Consumers’ Willingness-to-pay for Health-enhancing Attributes in Food Products: A Meta-analysis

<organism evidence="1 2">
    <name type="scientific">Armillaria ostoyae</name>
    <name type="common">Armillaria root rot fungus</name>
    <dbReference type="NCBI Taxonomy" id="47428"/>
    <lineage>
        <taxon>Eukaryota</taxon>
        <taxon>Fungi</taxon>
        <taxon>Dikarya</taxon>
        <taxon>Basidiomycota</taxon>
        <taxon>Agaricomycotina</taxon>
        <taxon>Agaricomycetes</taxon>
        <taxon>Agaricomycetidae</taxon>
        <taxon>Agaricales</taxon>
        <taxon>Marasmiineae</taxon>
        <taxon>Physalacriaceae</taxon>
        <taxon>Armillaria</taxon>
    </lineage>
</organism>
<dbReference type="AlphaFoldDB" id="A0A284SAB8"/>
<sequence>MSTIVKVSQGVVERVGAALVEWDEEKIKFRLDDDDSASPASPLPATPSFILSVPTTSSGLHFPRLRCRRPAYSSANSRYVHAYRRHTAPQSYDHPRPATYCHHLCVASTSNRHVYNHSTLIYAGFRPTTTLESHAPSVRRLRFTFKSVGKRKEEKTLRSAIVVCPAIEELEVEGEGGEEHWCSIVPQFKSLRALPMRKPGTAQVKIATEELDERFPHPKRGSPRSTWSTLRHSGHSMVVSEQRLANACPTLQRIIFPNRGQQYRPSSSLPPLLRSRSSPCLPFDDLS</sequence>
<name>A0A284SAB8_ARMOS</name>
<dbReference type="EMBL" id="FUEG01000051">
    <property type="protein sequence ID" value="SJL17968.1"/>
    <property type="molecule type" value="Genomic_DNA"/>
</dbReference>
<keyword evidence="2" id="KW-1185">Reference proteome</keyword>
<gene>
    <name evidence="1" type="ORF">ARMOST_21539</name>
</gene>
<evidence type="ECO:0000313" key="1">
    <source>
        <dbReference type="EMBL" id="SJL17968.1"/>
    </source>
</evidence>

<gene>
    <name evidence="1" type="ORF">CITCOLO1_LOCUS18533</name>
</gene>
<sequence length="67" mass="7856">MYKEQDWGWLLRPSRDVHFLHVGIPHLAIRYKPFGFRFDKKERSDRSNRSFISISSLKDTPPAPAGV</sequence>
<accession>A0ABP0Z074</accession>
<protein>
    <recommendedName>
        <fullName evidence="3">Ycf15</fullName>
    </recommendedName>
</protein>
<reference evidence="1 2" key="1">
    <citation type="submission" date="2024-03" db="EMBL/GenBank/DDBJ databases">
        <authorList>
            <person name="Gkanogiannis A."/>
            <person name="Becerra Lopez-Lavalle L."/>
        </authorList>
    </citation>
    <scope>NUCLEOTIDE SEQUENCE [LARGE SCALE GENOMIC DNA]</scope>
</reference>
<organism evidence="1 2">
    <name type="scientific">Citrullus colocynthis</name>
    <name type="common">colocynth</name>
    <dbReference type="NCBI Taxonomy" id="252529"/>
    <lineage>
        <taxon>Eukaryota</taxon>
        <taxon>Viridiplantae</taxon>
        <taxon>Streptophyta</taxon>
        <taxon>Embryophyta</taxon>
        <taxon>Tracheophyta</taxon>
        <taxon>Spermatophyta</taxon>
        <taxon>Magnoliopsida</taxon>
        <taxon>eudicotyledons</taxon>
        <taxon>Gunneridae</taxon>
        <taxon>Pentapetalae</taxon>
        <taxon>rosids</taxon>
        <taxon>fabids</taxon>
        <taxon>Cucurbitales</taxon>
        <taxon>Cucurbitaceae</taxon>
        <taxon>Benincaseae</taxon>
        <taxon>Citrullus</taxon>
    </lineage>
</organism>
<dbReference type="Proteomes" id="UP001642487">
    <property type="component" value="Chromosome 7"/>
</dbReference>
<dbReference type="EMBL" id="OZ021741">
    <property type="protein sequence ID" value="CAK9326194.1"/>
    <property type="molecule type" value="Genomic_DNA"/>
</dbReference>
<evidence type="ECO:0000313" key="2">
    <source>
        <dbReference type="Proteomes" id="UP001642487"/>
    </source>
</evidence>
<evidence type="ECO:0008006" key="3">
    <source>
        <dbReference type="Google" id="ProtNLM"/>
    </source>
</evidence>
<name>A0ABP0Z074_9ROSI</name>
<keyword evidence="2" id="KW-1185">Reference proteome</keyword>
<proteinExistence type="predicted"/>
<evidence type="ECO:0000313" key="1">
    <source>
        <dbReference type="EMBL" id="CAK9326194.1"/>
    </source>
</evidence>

Assessing potential demand for functional or healthy foods is crucial from several perspectives. First, foods with functional attributes in many cases require more expensive production process than traditional foods, for example, when the functional attribute is provided by enhancing or enriching the products with additional substances. It is necessary, then, to estimate potential demand for functional foods prior to the delivering product to the consumers. Second, the promotion of healthier food options is related to the fact that an unhealthy diet is among the four main behavioral risk factors of non-communicable diseases (NCD) and are mostly spread in low- and middle-income countries. It has been demonstrated that prices can be a barrier for healthy food consumption, especially among low-income groups of the population. From this perspective, it needs to be clearly stated if consumers indeed are ready to pay price premiums for foods aimed at improving their health. Third, market introduction of functional foods and foods with health benefits has not always been successful. Despite the importance of a healthy diet in the prevention of some diseases and sustaining well-being in general, economists and marketing researchers observe some uncertainty in consumers’ perception and acceptance of foods with health benefits. This paper investigates the body of research that has been performed so far on consumers’ valuations of healthy attributes in food products by means of a meta-analysis. It explores if variation in willingness to pay (WTP) for healthy attributes in foods that have been reported in scientific papers on the topic can be attributed to common factors related to the choice of the methodology, the place and time of data collection, the choice of the carrier product and the health benefit specified. Thus, our study contributes to the existing literature on health-enhancing foods by (i) reviewing the existing empirical evidence on consumer valuations of different healthy attributes, (ii) identifying the major underlying drivers of differences in WTP estimates via meta-analysis and (iii) deriving directions of research to be taken into account for the future developments in the field. Literature search resulted in 28 studies which provided 175 WTP estimates. Stata meta-regression command specifically designed for meta-analyses was employed. This command allows analyzing study-level data and estimates the between-study variance and the coefficients by weighted least squares when the outcome variable is continuous. The results of the meta-regression imply that the elicitation method, the carrier product, the specific health benefit, and the place of the study significantly influence variations in WTP estimates across studies. First, hypothetical methods of willingness to pay elicitation produce higher valuations compared to non-hypothetical methods like experimental auction and real purchase data. Second, with respect to the base product the results indicate that in case of dairy products (milk, yogurt, cream cheese, cheese, butter and ice cream) and fruits and vegetables the WTP estimates for a specific health attribute are significantly lower than for all other product categories included. Third, according to our results the specific health attribute “Cholesterol lowering” leads to significantly higher WTP estimates than any other health/nutrition claim. The valuations of this attribute varied from 0% to 200% with the highest values referring to the spread for lowering cholesterol. Finally, the place where the data was collected influences WTP estimates. Our results indicate that there are no significant differences between studies conducted in Europe, the United States and other regions. However, studies conducted with Canadian consumers report statistically significant lower WTP values. In general, it can be noticed that despite an established connection between diet and the development of non-communicable diseases, economics and marketing research so far fails to provide systematic view on the consumer valuations of different healthy attributes in food and, consequently, on the perspective demand for these products. Studies reviewed reported very different valuations of healthy attributes in foods. Studies also differ greatly in basically all parameters of the research: data collection, methodology, and analysis of the results. Although it seems rather difficult to draw general conclusions about consumers’ willingness to pay for healthy attributes in foods, this research summarizes the efforts performed so far and may be employed to determine the directions for future analysis.
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